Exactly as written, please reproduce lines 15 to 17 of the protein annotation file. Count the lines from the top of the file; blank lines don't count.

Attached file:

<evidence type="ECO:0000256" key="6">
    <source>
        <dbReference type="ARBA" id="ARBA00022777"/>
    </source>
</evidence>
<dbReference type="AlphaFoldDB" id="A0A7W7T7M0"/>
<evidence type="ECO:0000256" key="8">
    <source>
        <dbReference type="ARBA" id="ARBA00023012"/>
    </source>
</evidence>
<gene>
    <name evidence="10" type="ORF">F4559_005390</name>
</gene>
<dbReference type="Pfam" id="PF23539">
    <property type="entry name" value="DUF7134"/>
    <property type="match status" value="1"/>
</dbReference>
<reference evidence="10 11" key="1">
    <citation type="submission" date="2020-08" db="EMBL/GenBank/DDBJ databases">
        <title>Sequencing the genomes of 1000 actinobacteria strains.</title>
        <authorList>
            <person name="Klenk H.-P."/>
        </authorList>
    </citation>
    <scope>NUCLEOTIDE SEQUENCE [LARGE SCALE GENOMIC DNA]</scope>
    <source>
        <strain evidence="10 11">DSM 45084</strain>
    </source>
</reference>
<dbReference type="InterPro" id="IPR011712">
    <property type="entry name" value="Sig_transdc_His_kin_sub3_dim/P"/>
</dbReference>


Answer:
<dbReference type="Pfam" id="PF23539">
    <property type="entry name" value="DUF7134"/>
    <property type="match status" value="1"/>